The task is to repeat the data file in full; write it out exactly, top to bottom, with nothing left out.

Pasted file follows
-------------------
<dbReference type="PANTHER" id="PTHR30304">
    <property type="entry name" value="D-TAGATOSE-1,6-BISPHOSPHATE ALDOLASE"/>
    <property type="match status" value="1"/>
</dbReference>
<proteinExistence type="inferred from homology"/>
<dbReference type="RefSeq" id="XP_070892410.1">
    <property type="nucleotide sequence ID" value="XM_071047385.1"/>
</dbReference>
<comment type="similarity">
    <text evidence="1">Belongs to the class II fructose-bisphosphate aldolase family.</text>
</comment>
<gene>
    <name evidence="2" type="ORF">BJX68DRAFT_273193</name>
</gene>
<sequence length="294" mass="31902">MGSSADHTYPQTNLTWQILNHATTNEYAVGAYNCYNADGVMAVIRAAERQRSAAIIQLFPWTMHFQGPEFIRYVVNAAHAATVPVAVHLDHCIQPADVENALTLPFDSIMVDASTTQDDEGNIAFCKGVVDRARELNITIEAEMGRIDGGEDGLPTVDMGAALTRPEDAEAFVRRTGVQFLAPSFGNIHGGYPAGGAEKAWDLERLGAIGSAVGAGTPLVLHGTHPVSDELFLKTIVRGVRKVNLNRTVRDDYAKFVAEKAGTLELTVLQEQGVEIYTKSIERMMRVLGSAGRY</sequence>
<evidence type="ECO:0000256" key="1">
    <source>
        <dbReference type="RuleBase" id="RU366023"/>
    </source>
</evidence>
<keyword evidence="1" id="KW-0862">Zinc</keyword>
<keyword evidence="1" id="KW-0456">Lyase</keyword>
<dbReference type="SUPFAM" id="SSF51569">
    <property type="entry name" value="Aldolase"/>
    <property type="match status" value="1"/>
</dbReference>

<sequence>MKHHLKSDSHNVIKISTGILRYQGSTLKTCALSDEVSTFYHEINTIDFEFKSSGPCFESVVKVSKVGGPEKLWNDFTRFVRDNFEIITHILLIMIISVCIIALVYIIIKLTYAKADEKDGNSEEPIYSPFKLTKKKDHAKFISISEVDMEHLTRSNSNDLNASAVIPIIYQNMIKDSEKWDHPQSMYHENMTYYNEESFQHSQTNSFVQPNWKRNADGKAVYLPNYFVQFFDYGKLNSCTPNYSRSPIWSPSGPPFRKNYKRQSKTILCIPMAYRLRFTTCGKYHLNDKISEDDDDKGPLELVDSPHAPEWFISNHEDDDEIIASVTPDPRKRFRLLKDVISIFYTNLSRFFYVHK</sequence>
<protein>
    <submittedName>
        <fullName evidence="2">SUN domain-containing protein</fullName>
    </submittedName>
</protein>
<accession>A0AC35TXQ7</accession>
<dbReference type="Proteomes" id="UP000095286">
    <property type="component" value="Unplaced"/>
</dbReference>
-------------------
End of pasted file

<dbReference type="PANTHER" id="PTHR30304">
    <property type="entry name" value="D-TAGATOSE-1,6-BISPHOSPHATE ALDOLASE"/>
    <property type="match status" value="1"/>
</dbReference>
<proteinExistence type="inferred from homology"/>
<dbReference type="RefSeq" id="XP_070892410.1">
    <property type="nucleotide sequence ID" value="XM_071047385.1"/>
</dbReference>
<comment type="similarity">
    <text evidence="1">Belongs to the class II fructose-bisphosphate aldolase family.</text>
</comment>
<gene>
    <name evidence="2" type="ORF">BJX68DRAFT_273193</name>
</gene>
<sequence length="294" mass="31902">MGSSADHTYPQTNLTWQILNHATTNEYAVGAYNCYNADGVMAVIRAAERQRSAAIIQLFPWTMHFQGPEFIRYVVNAAHAATVPVAVHLDHCIQPADVENALTLPFDSIMVDASTTQDDEGNIAFCKGVVDRARELNITIEAEMGRIDGGEDGLPTVDMGAALTRPEDAEAFVRRTGVQFLAPSFGNIHGGYPAGGAEKAWDLERLGAIGSAVGAGTPLVLHGTHPVSDELFLKTIVRGVRKVNLNRTVRDDYAKFVAEKAGTLELTVLQEQGVEIYTKSIERMMRVLGSAGRY</sequence>
<evidence type="ECO:0000256" key="1">
    <source>
        <dbReference type="RuleBase" id="RU366023"/>
    </source>
</evidence>
<keyword evidence="1" id="KW-0862">Zinc</keyword>
<keyword evidence="1" id="KW-0456">Lyase</keyword>
<dbReference type="SUPFAM" id="SSF51569">
    <property type="entry name" value="Aldolase"/>
    <property type="match status" value="1"/>
</dbReference>

<sequence>MKHHLKSDSHNVIKISTGILRYQGSTLKTCALSDEVSTFYHEINTIDFEFKSSGPCFESVVKVSKVGGPEKLWNDFTRFVRDNFEIITHILLIMIISVCIIALVYIIIKLTYAKADEKDGNSEEPIYSPFKLTKKKDHAKFISISEVDMEHLTRSNSNDLNASAVIPIIYQNMIKDSEKWDHPQSMYHENMTYYNEESFQHSQTNSFVQPNWKRNADGKAVYLPNYFVQFFDYGKLNSCTPNYSRSPIWSPSGPPFRKNYKRQSKTILCIPMAYRLRFTTCGKYHLNDKISEDDDDKGPLELVDSPHAPEWFISNHEDDDEIIASVTPDPRKRFRLLKDVISIFYTNLSRFFYVHK</sequence>
<protein>
    <submittedName>
        <fullName evidence="2">SUN domain-containing protein</fullName>
    </submittedName>
</protein>
<accession>A0AC35TXQ7</accession>
<dbReference type="Proteomes" id="UP000095286">
    <property type="component" value="Unplaced"/>
</dbReference>